Traveling to a Holy Land

On Saturday, I will depart for a two-week journey through the Holy Land of Israel/Palestine. As the days countdown, I am mindful of the very complex journey this will be for me and the other students and professors from my seminary. I decided to write this post not just to get out some of my thoughts regarding this trip, but also to be open to any suggestions any of you have for me to take to heart before I depart.

The first thing I am thinking about is the fact that most of us will be outsiders as we enter this land of great political and religious history. As a result, I am cautious to hold any strong convictions about morality or about pathways towards resolutions (regarding the conflict there) because not only am I an outsider, but also because this issue is very complex. While I would classify myself as an interfaith leader, it is important for me to not colonize or coopt interfaith or other types of conflicts, but rather aim to learn and assist as is appropriate.

The second reflection that has been ruminating for me is about the potential of this trip devolving into a touristy experience. I do not want this to happen even though I understand that some of the sites, in certain ways, thrive due to tourists from the West. Instead, I want to allow this experience to be more of a journey of spiritual reflection.

My religious tradition, Unitarian Universalism, has historical roots in the Jewish and Christian traditions, and therefore many of these sites are important artifacts in the living tradition of my religious identity. So, when I visit these many sites of historical and religious importance, I do not want to snap photos on my camera or phone as much as I want to snap photos onto my heart to allow these spaces in time and place to be additional resources for my ongoing spiritual formation as a Unitarian Universalist.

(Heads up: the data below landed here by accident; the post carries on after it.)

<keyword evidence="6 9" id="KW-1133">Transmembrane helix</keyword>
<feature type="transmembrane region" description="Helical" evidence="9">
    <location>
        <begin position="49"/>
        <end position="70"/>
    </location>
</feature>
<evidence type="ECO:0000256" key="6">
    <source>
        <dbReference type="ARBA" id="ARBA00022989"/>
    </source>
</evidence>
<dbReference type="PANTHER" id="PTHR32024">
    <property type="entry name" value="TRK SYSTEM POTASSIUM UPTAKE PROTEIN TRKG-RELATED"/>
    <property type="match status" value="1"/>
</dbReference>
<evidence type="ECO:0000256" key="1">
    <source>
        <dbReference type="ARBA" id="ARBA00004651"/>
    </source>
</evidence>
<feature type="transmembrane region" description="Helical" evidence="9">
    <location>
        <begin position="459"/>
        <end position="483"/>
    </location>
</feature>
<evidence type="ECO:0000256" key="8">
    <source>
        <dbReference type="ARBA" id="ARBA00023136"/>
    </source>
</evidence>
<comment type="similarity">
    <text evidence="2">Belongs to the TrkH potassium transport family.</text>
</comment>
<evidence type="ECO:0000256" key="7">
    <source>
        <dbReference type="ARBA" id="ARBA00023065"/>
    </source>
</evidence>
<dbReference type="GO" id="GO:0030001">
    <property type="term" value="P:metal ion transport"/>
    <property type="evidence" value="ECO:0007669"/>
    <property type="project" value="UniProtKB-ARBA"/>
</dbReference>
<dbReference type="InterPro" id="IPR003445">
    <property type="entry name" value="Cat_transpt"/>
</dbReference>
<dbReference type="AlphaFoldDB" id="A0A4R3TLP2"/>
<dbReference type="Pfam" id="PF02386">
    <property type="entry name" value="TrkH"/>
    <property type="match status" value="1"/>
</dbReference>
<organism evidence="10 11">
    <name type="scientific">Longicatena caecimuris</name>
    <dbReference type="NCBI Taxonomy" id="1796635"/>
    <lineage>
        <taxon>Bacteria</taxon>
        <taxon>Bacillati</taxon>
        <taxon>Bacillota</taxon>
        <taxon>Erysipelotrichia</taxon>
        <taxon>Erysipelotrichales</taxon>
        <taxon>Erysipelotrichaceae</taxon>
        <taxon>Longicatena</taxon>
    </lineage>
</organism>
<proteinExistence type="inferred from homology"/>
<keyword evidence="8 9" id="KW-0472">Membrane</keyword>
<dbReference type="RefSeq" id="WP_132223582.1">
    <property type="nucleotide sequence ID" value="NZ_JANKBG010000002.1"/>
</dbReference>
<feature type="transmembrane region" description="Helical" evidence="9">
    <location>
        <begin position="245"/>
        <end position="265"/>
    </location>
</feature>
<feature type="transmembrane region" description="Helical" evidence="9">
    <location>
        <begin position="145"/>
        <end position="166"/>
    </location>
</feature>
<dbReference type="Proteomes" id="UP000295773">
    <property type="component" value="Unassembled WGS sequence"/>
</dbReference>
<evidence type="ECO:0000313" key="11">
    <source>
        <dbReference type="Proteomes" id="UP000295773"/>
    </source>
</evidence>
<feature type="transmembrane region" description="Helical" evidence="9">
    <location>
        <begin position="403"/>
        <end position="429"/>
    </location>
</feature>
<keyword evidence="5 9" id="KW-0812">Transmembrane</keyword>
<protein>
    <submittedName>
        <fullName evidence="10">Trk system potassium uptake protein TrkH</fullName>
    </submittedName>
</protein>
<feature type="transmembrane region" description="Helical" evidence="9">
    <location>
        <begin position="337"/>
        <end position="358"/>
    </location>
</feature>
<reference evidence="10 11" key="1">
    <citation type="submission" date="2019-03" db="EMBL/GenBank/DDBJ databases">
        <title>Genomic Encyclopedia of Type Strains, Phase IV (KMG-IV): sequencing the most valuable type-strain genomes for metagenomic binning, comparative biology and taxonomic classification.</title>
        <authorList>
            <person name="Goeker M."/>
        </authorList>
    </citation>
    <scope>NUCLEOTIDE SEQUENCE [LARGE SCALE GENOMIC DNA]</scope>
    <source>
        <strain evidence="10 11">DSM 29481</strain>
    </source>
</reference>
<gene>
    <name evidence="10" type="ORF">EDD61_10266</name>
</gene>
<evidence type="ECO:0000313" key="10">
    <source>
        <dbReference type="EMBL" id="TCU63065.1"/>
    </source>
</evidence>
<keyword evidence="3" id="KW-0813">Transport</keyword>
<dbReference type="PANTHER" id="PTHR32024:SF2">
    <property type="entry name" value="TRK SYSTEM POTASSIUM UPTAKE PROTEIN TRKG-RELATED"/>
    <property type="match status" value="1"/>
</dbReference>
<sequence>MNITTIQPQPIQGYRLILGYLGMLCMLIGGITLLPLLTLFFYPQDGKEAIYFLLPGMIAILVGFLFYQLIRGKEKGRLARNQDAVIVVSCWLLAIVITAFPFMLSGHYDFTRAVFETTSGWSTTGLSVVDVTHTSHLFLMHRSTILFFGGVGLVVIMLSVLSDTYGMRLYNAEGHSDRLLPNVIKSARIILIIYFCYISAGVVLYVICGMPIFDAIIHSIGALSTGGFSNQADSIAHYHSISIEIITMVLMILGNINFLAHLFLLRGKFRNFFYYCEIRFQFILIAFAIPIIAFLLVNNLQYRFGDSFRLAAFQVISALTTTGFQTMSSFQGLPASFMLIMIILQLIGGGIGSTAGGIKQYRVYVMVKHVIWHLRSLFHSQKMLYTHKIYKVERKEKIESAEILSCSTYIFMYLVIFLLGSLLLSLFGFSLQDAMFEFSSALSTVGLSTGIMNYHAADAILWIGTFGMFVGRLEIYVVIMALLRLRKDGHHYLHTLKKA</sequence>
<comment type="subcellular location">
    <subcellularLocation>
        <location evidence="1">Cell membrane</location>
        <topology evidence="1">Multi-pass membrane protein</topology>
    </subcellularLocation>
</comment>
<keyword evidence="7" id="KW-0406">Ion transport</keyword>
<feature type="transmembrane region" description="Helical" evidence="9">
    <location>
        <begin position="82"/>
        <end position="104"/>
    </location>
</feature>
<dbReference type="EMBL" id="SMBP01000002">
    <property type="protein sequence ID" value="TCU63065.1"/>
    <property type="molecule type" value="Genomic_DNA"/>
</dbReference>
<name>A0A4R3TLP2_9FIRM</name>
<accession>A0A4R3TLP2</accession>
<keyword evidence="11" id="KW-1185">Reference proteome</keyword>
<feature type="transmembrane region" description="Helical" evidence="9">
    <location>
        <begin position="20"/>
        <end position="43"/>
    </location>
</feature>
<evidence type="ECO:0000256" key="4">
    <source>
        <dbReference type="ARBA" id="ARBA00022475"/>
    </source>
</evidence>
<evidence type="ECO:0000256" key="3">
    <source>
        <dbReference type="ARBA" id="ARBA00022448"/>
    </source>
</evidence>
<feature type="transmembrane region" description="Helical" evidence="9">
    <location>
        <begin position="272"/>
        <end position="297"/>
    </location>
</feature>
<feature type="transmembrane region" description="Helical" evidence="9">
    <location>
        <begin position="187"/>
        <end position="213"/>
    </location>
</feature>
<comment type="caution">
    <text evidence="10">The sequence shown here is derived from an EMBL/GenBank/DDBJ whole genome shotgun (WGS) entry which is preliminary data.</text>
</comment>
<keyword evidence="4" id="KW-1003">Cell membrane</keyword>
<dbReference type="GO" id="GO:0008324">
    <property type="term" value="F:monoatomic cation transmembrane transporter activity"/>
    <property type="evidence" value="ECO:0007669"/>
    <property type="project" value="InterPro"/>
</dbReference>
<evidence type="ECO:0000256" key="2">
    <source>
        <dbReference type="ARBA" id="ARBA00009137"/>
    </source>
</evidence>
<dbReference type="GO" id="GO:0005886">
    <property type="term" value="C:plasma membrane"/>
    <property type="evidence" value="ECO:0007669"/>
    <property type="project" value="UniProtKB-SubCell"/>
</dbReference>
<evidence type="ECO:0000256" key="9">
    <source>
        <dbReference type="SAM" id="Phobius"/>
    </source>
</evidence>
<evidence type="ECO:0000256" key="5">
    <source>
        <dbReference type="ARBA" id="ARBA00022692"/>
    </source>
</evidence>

Finally, I am looking forward to engaging with NGO and grassroots organizations that are working to cultivate sustainable peace among diverse groups of people and communities. I am very interested in learning about peace building on a national level that deals with religion, politics, culture, and history. So, when I listen to these talks, I will seek to remain very attentive to the methods used in creating success in these endeavors.

Whether I am prepared or not, I expect that this trip will change my life as an interfaith leader, activist, and religious person. But, I am also interested in what experiences you have or suggestions you wish you had had before going to this part of the world. Feel free to share your insights or thoughts about this trip and I look forward to engaging with you as this journey unfolds.

Image via Wikipedia.

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4 thoughts on “Traveling to a Holy Land

  1. Nic, I’m sure the last thing you want is to shlep a book with you across the holy land, but I highly recommend Wrestling with Zion, co-edited by Tony Kushner and Alisa Solomon. It’s a collection of progressive essays, poetry, memoir, etc. about Jewish Americans’ relationships with Israel/Palestine. Very powerful and informative.

    Wishing you safe travels and deep learning!

  2. Nicolas, mabruk on the trip! It’s sure to be an enlightening experience. I must say that I have faced many of these questions as well, since I am currently living in Amman, Jordan. I also appreciate the title of this article “… a Holy Land,” especially for Jordan’s case for all the reasons implied in your article, in addition to all the historical and religious richness on this side of the Jordan River Valley with respect to its Jewish, Muslim, and Christian heritage. For instance, over this past weekend I not only visited the shrine at Joshua’s tomb (an official Jordanian historical site), but also several tombs of Companions of the Prophet Muhammad as well as Mount Nebo, where there is a Catholic church–now being renovated–under the auspices of the Fransiscans, and then St. George’s Orthodox Church in Madaba. Indeed, the geography of nation-states proves insufficient when referring to the “Holy Land” of these traditions, especially as you consider the greater importance of bilad al-Shaam for Islamic history and its biblical legacy. Still, as the Baptism Site on the Jordan River attests, where armed military officers of both nations accompany visitors to the river on the respective sides, plenty of reminders of that political reality persist.

    I’m interested to hear about your trip because I, too, hope to travel on that side of the Jordan soon. Safe travels, and all the best taking on your voyage with an open mind and an open heart.

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